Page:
Kingsman suffers from sequel-itis

IN the first film about a secret spy group known as Kingsman, we learned they are well-dressed, courtly and perfectly groomed. 

From left) Taron Egerton, Colin Firth and Pedro Pascal in “Kingsman: The Golden Circle.”

IN the first film about a secret spy group known as Kingsman, we learned they are well-dressed, courtly and perfectly groomed. But by the second film, there’s a decidedly ungentlemanly whiff of desperation.

“Kingsman: The Golden Circle” comes three years after the first leg in the Matthew Vaughn-directed franchise — and it bodes poorly for the expected third. This sequel is an overlong, labored affair that lacks the fizz of its predecessor. Even an insane cameo by Elton John — in his full feather and rhinestone glory — can’t save it.

The charm of the first film was the way it straddled the line between celebrating spy movies and mocking them. It had a winking, self-aware humor. Plus, the action sequences were absolutely stunning, with cameras doing 360-degree turns, cool slo-mos and acrobatic fight choreography. The humor has worn off in the second, even if the camerawork is still spectacular.

In the sequel, the Kingsman are under attack and survivors are forced to flee to their American cousins, Statesman, a similar spy agency hidden in a Kentucky whiskey brewery. Firth is back and sorely missed as the Kingsman leader. The trouble is we watched him die in the first film and having him resurrected seems weak.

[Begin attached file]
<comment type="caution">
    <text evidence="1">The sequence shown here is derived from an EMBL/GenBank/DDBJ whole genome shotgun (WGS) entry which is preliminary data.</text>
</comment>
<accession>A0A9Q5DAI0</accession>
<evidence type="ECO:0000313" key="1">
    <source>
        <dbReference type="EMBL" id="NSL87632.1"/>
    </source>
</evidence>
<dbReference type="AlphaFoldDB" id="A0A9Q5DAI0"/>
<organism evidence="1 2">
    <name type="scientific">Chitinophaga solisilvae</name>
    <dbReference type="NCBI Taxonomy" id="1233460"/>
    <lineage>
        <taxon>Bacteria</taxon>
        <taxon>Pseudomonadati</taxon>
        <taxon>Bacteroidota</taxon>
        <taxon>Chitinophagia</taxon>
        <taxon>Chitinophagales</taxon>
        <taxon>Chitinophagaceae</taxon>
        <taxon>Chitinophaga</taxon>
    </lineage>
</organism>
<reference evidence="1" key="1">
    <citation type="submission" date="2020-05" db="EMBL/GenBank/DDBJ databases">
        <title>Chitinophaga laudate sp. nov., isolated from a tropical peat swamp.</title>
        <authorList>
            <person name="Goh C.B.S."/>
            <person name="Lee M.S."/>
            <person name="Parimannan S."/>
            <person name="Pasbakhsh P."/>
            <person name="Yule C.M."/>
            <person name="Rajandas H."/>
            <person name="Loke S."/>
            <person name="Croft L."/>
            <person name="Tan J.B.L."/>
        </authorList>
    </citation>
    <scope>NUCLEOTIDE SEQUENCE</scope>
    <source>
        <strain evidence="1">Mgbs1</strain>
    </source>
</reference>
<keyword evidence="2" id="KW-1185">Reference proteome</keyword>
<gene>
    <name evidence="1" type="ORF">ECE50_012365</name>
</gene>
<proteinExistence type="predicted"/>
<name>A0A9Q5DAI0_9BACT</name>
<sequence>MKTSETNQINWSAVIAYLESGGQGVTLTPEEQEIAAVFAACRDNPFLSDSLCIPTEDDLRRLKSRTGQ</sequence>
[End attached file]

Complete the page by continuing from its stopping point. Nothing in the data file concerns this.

The solid Taron Egerton and the always excellent Mark Strong are back as Kingsmen, and Julianne Moore takes over from Samuel L Jackson as the evil mastermind and drug kingpin. She proves deliciously campy in her controlled ferocity. Channing Tatum has been cynically added for pure eye candy and he misses most of the movie while a subdued Halle Berry seems to be in another project entirely. Jeff Bridges, as the leader of the American team, may have signed on simply to be able to sample the free bourbon.

If the first film drew its magic from a “My Fair Lady”-like attempt by Firth to prove breeding doesn’t determine gallantness, the sequel lacks a central idea. But overall this sequel suffers from sequel-itis — a big-budget movie that rushes from Italian mountains to Cambodian rain forests but has lost the spark of its predecessor. The best moments are actually when it pays homage to the first film. The worst are when it takes itself too seriously, the trap of the very spy films it was designed to mock.

But let’s be gentlemanly: For a film series that cherishes the proverb “manners man,” let’s just say “rotten luck, old sport. Better luck next time.”

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